yes to continue.
To connect to the master node using the CLI on Linux/Unix/Mac OS X
If you have the Amazon EMR CLI installed and have configured your credentials.json file so the "keypair" value is set to the name of the keypair you used to launch the cluster and "key-pair-file" value is set to the full path to your keypair .pem file, and the permissions on the .pem file are set to
og-rwx as shown in To configure the permissions of the keypair file using Linux/Unix/Mac OS X, and you have OpenSSH installed on your machine, you can open an SSH connection to the master node by issuing the following command. This is a handy shortcut for frequent CLI users. In the example below you would replace the red text with the cluster identifier of the cluster to connect to.
To close an SSH connection using Linux/Unix/Mac OS X
When you are done working on the master node, you can close the SSH connection using the
To install and configure PuTTY on Windows
Download PuTTYgen.exe and PuTTY.exe to your computer from http://www.chiark.greenend.org.uk/~sgtatham/putty/download.html.
Select the PEM file you created earlier. Note that you may have to change the search parameters from file of type “PuTTY Private Key Files (*.ppk) to “All Files (*.*)”.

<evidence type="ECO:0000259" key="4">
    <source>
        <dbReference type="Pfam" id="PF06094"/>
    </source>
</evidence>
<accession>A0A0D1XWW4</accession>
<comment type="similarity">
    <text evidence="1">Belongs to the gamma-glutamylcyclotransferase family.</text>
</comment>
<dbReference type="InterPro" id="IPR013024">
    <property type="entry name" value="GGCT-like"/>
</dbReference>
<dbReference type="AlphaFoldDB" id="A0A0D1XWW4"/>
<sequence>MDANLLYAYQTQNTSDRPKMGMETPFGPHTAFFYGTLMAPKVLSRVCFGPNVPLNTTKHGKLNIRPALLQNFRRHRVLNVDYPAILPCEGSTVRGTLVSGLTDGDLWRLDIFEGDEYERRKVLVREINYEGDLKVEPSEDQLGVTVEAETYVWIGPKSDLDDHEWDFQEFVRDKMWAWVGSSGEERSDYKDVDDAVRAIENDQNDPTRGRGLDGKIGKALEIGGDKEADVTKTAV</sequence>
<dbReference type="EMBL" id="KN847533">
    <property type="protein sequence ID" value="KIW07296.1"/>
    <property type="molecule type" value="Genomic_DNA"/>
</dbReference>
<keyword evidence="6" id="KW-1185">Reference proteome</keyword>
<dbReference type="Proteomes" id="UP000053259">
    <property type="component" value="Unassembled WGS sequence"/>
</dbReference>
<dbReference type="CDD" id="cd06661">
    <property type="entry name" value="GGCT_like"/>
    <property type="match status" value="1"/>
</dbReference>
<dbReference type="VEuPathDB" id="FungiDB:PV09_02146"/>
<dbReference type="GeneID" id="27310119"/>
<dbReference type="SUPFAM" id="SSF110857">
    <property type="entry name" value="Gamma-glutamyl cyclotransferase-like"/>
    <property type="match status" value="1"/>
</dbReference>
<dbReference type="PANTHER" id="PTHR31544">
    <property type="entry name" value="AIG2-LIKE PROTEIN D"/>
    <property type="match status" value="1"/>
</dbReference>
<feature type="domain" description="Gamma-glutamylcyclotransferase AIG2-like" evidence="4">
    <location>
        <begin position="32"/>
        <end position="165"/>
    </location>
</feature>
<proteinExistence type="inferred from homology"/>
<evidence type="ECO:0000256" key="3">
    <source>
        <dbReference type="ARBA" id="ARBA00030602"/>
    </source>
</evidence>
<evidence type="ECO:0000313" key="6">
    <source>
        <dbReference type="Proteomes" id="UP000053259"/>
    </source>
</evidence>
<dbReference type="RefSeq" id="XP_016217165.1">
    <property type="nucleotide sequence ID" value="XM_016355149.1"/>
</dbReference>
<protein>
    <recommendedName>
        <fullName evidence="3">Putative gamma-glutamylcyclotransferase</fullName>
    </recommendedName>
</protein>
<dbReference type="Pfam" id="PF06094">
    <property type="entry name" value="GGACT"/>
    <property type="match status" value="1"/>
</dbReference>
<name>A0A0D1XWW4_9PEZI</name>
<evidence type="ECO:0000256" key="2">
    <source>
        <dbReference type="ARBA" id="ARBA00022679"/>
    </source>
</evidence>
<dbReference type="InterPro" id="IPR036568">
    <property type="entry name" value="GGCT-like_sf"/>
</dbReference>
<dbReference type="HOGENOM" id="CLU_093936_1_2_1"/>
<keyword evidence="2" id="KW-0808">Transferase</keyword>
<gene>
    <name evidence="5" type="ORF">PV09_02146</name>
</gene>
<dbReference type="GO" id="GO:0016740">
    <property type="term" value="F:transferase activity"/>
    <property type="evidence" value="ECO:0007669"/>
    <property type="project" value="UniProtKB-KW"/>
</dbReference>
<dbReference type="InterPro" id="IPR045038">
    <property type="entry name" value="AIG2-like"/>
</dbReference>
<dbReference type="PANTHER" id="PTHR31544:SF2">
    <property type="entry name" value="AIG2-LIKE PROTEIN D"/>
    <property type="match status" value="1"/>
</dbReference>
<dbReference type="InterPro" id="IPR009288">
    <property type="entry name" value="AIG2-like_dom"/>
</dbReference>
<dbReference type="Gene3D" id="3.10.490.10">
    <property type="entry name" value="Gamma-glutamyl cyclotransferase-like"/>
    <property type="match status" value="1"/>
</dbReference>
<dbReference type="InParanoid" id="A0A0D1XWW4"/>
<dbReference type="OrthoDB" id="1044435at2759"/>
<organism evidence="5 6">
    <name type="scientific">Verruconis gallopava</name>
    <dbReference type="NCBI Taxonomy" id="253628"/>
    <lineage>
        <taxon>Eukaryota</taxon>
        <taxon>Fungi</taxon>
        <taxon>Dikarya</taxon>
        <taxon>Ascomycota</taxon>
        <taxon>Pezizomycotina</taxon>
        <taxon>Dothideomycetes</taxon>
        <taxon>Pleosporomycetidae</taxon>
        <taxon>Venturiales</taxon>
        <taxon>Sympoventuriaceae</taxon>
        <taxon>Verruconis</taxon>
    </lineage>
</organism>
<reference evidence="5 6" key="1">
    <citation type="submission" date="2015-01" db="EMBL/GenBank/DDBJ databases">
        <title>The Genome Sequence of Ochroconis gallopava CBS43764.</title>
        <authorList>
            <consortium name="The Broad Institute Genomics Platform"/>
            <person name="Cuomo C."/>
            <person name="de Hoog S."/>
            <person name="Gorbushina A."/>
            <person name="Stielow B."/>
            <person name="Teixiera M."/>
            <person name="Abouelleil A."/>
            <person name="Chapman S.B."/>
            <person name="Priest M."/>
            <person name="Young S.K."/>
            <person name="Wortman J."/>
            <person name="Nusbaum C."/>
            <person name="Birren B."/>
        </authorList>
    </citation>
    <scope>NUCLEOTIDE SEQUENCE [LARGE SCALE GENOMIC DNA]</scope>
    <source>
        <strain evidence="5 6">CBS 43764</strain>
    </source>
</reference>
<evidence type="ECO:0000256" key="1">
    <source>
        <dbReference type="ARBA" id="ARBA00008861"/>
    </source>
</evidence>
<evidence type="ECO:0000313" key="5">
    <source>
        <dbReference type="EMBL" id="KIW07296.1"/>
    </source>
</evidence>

Click OK on the PuTTYgen notice telling you the key was successfully imported.
For the option Type of key to generate, choose SSH2-RSA.
Click Save private key to save the key in the PPK format.
When PuTTYgen prompts you to save the key without a pass phrase, click Yes.
Enter a name for your PuTTY private key, such as
To connect to the master node using PuTTY on Windows
Select Session in the Category list. Enter
hadoop@DNS in the Host Name field. The input looks similar to
In the Category list, expand Connection, expand SSH, and then select Auth. The Options controlling the SSH authentication pane appears.
For Private key file for authentication, click Browse and select the private key file you generated earlier. If you are following this guide, the file name is
A PuTTY Security Alert pops up.
Click Yes for the PuTTY Security Alert.
If you are asked to log in, enter